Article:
A Facebook sperm donor fathered 15 children but never told the mothers he has an inheritable condition that causes learning disabilities.
James MacDougall, 37, fathered children with lesbian women through private donations advertised on social media despite knowing he had incurable Fragile X syndrome, a genetic disorder that leads to low IQ and developmental delay.
MacDougall’s identity came out in a family court battle in Derby, United Kingdom, after he applied for parental responsibility and child arrangement orders for four of his children — even though he originally signed an agreement saying he didn’t want contact with some of his children.
The mothers of the children were opposed to the applications.
Derby Court Judge Justice Nathalie Lieven named MacDougall to stop other women from using him as a sperm donor and ruled he should not have any responsibility for the children as it would cause them harm.
The judge also forbade MacDougall from applying for a court order for the next three years due to his lack of insight into his conduct and because it would traumatize the mothers.
The court heard from one woman only identified as SW, 25, who got into contact with MacDougall after seeing his advertisement. Her children are now 3 and 2 years old.
SW’s 3-year-old child is nonverbal and has challenging behavior due to Fragile X syndrome.
After giving birth, SW contacted MacDougall, who visited often, according to the Mirror. She became pregnant with her second child while MacDougall lived at her home during the COVID-19 lockdown until she asked him to leave in June 2020.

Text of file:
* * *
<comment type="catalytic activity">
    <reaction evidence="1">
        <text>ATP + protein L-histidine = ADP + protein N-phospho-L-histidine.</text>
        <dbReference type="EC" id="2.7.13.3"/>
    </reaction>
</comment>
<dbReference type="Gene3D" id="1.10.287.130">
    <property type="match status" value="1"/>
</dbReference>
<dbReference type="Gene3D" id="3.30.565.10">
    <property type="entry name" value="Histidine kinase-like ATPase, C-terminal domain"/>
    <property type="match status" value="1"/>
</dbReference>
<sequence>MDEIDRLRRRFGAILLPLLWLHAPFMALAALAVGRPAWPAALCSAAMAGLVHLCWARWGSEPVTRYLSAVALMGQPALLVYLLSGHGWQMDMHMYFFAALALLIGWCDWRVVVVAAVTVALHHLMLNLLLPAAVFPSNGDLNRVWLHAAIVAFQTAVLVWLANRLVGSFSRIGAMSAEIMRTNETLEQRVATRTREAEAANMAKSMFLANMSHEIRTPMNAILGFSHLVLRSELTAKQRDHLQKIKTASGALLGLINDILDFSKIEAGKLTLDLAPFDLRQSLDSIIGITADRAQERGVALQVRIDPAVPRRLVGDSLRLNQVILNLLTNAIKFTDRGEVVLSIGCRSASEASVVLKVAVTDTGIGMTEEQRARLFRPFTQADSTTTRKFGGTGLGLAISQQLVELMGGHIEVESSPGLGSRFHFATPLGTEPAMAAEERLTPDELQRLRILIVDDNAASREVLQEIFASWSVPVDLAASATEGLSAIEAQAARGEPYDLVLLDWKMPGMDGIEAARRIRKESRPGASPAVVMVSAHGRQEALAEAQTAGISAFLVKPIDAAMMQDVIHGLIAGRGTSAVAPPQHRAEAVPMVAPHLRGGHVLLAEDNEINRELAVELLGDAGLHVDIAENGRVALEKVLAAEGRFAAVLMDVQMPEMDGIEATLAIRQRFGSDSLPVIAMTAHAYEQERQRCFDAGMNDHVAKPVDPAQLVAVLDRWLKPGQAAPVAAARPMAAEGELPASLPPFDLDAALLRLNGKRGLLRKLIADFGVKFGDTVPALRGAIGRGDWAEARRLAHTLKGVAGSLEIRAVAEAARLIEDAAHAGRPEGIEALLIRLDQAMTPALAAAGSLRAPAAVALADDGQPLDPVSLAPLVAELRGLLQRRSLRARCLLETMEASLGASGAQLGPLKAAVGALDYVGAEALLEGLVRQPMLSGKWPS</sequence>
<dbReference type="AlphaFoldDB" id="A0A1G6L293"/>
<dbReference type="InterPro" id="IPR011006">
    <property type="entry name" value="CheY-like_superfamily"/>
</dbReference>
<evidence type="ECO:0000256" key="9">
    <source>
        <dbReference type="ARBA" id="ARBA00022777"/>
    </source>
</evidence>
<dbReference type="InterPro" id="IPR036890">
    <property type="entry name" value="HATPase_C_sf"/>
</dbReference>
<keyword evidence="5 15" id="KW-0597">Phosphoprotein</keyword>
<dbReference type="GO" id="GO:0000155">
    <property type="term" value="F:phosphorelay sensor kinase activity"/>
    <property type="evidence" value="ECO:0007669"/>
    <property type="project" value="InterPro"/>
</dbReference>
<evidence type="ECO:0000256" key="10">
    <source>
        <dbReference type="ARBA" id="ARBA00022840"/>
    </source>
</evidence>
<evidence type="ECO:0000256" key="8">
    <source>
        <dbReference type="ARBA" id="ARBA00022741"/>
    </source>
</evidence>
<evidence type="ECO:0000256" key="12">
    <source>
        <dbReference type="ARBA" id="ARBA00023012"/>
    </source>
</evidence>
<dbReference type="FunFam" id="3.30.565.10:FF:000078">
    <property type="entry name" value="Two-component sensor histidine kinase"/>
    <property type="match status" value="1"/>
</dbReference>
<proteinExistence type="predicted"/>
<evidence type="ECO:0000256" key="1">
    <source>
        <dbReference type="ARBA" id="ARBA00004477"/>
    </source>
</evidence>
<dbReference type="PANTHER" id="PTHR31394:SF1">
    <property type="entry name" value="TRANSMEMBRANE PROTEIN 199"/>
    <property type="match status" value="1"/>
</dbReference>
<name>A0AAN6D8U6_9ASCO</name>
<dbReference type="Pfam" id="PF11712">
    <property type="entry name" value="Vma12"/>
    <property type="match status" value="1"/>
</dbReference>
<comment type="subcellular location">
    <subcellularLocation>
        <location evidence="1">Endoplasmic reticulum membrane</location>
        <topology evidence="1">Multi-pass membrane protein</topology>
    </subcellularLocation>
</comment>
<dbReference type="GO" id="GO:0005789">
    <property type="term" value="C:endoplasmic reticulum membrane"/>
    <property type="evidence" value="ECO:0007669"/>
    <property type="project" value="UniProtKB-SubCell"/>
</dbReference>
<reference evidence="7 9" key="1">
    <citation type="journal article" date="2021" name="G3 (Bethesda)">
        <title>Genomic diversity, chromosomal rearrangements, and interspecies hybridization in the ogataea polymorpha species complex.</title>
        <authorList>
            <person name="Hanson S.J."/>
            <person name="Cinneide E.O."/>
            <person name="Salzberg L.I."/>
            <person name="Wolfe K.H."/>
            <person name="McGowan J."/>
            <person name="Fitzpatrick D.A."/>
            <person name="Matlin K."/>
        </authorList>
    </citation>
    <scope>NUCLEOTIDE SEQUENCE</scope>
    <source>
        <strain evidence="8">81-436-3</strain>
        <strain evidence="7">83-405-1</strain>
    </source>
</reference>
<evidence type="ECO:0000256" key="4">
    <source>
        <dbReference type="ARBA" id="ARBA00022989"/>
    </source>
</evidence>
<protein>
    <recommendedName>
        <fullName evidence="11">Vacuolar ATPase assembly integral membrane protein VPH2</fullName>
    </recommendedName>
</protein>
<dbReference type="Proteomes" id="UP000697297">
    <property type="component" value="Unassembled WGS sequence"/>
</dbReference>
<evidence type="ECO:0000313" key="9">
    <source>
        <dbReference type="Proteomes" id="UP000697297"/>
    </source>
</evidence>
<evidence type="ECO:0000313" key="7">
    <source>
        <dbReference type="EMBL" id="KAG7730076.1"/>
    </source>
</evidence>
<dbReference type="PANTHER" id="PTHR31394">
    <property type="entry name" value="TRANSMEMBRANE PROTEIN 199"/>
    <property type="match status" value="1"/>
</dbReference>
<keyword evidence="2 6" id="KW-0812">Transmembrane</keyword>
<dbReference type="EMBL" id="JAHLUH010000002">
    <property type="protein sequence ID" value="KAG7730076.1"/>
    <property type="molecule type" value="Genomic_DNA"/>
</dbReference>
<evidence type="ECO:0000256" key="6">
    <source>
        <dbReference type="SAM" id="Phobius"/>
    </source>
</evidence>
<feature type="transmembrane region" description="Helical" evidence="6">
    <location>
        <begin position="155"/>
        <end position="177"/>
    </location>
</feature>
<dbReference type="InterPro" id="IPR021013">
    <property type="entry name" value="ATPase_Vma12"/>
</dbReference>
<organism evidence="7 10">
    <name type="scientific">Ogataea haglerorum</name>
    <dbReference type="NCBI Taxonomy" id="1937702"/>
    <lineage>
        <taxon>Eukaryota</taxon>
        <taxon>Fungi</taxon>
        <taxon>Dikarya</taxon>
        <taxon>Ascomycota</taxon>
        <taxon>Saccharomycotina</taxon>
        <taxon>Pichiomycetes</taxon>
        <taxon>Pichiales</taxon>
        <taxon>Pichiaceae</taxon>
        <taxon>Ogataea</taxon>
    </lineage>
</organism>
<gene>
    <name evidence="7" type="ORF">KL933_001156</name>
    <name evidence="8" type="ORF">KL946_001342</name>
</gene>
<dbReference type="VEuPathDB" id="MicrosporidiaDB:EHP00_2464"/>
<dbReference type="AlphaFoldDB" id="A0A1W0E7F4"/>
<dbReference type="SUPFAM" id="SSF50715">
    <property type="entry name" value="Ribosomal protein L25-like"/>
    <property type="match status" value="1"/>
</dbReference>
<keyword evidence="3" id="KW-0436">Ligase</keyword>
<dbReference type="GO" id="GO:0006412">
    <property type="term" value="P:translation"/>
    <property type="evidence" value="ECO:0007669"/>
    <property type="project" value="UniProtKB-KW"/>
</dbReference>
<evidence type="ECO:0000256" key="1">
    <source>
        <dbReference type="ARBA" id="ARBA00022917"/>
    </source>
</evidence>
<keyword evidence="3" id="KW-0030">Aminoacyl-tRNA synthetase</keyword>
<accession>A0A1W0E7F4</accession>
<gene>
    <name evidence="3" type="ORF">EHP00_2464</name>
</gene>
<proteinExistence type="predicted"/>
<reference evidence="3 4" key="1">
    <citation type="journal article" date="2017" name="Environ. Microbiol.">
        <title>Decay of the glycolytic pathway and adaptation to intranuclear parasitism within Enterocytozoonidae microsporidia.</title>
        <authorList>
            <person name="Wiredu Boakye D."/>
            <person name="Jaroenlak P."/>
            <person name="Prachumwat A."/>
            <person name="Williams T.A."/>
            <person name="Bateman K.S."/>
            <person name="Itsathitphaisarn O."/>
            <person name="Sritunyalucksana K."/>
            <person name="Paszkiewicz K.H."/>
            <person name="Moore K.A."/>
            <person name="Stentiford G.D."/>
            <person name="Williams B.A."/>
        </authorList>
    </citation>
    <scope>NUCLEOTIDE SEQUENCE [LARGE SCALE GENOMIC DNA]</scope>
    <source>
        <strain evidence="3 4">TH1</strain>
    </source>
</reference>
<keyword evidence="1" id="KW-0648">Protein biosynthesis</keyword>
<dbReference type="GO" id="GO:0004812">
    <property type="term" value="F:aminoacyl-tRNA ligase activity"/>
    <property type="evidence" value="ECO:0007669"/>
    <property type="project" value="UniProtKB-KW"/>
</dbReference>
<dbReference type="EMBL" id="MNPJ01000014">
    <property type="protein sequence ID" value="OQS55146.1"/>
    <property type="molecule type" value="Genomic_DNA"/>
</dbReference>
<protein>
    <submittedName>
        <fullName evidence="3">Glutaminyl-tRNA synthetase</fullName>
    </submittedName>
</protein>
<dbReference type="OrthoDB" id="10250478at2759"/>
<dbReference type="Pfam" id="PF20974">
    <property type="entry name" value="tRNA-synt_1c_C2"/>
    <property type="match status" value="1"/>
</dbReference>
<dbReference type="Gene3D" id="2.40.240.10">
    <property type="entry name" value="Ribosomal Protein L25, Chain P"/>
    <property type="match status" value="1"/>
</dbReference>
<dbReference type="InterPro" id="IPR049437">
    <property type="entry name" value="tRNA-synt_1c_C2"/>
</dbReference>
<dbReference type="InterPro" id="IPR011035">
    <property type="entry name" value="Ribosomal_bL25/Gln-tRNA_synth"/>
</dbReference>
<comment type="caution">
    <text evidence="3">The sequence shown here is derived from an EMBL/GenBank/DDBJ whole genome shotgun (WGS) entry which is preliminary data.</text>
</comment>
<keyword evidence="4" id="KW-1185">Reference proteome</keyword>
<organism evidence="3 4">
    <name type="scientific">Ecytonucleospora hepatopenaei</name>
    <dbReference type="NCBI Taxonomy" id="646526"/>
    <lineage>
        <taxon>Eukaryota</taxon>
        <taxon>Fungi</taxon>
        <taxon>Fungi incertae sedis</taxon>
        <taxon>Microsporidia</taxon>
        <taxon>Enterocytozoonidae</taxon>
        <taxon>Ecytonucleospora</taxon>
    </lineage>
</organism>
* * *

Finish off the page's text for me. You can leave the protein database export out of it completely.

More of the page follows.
SW claimed he made sexual comments toward her and showered with the baby at least twice. He was arrested in June 2020 for attacking her.
In a different court, MacDougall won a case allowing him to have regular contact with a boy he fathered who was born in July 2018.
The child returned with nonaccidental bruises, and Lieven adjourned the case until social services could get a report.
MacDougall went with private sperm donations because he knew he couldn’t go through a clinic with his condition, the court heard.
The judge had no confidence in MacDougall explaining to the mothers the implications of Fragile X syndrome.
“There is a very specific benefit in his being named in the hope that women will look him up on the internet and see this judgment,” the judge said after refusing his lawyer’s request for anonymity.
“The usual approach of anonymity in the family courts should not be used as a way for parents to behave in an unacceptable manner and then hide behind the cloak of anonymity.”
MacDougall’s adoptive parents, June and John, spoke to the Daily Mail in their son’s defense, claiming he is a “victim.”
“He is kindhearted and would do anything for anybody, but he is gullible,” June said.
“He didn’t seek any money, as far as we are aware, for providing that service, he just did it,” she added.
MacDougall was accused of taking advantage of the women’s desire to have children without any concern for the detrimental impact his condition would have on those families.